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Missouri Valley Preview: Wichita State once again in the driver’s seat

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Beginning in October and running up through November 13th, the first day of the regular season, College Basketball Talk will be unveiling the 2015-2016 NBCSports.com college hoops preview package.

Today, we are previewing the Missouri Valley Conference.

The Missouri Valley Conference became a multi-bid league last season as Wichita State was joined by Northern Iowa as winners of at least one NCAA tournament game in 2015. While it’s hard to say if that will be the case again this season, Wichita State certainly looks dangerous once again, as the Shockers return potential all-americans Fred VanVleet and Ron Baker from a team that made the Sweet 16. That duo, which has reached the 2013 Final Four and led the 20113-14 version of the Shockers to a 35-0 record, is as good as any back court in the country.

Head coach Gregg Marshall has to replace two very good players in former starters Tekele Cotton and Darius Carter, but the transfers of former Kansas guard Connor Frankamp, who will be eligible in December, and former Cleveland State forward Anton Grady should alleviate that burden. The Shockers don’t make mistakes and harass you on the defensive end, two traits they hope help lead them to the second weekend of the NCAA tournament for the third time in the last four years.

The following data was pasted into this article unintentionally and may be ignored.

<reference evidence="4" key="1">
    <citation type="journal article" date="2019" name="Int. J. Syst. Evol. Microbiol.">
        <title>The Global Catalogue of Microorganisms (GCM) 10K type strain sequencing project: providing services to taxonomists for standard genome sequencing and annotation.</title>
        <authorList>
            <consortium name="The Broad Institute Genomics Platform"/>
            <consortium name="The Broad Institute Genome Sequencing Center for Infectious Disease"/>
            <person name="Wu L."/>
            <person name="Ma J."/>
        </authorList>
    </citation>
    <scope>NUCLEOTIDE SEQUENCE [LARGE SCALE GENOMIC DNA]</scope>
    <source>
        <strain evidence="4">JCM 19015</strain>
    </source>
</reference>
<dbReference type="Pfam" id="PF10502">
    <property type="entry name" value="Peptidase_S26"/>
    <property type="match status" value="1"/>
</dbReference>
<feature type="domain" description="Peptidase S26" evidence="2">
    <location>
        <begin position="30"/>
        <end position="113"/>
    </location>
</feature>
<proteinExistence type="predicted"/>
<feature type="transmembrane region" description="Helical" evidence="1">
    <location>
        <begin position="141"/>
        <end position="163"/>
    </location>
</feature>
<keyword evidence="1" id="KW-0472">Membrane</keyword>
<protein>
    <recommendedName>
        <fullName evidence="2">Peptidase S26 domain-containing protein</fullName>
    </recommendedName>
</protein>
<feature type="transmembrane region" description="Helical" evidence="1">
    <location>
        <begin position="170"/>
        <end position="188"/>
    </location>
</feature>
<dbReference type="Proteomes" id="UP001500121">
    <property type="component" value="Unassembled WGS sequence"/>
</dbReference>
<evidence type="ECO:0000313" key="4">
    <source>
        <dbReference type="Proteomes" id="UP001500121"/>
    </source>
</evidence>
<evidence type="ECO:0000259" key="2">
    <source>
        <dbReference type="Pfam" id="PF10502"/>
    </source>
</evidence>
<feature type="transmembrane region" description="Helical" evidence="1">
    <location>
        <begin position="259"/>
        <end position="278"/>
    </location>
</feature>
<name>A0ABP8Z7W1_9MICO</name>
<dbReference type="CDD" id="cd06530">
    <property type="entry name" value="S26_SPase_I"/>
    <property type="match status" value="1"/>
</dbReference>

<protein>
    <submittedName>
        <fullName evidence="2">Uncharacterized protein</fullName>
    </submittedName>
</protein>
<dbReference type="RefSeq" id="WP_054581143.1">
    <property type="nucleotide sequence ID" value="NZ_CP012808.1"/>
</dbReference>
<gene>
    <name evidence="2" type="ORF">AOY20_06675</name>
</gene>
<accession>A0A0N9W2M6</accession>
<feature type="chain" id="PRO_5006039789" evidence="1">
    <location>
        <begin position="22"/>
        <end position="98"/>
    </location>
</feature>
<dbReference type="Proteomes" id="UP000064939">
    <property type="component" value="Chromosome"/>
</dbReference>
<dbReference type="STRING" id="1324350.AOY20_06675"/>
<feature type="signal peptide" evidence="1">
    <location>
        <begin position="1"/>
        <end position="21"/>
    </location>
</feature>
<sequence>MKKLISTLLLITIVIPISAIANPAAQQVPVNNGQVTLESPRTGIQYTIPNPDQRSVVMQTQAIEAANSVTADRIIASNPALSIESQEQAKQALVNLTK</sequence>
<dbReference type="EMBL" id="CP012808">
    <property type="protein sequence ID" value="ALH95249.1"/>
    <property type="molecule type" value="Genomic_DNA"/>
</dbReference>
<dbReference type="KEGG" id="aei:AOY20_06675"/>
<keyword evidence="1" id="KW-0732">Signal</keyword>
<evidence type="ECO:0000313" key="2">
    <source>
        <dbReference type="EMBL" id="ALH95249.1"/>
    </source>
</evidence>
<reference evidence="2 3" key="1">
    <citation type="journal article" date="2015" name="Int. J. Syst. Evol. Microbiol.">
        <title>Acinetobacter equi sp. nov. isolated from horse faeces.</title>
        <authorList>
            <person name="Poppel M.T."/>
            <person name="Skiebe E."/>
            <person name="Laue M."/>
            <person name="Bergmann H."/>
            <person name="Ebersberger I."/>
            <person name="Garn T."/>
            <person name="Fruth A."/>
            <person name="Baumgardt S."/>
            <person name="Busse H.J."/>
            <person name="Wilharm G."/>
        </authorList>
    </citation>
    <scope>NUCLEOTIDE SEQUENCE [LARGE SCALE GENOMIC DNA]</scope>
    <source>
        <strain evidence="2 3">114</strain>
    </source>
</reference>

There isn’t a second team in the Valley as strong as the Panthers last season, but Illinois State is riding some nice momentum after ending last season strong with an Arch Madness win over Wichita State before pushing Northern Iowa to the limit. Former starters Daishon Knight and Reggie Lynch (transfer to Minnesota) will be tough to replace but versatile wing DeVaughn Akoon-Purcell returns along with junior guard and defensive dynamo Paris Lee and forward Deontae Hawkins. If New Mexico transfer Nick Banyard can help replace Lynch, the Redbirds should be tough.

Evansville brings the Valley’s most potent one-two punch in high-scoring senior guard D.J. Balentine and center Egidijus Mockevicius and the Purple Aces return all five starters from a 24-win team that won the CollegeInsider.com Tournament. Head coach Marty Simmons is hoping that his roster — which returns 91 percent of the scoring and 94 percent of the rebounding — can make an additional leap this season.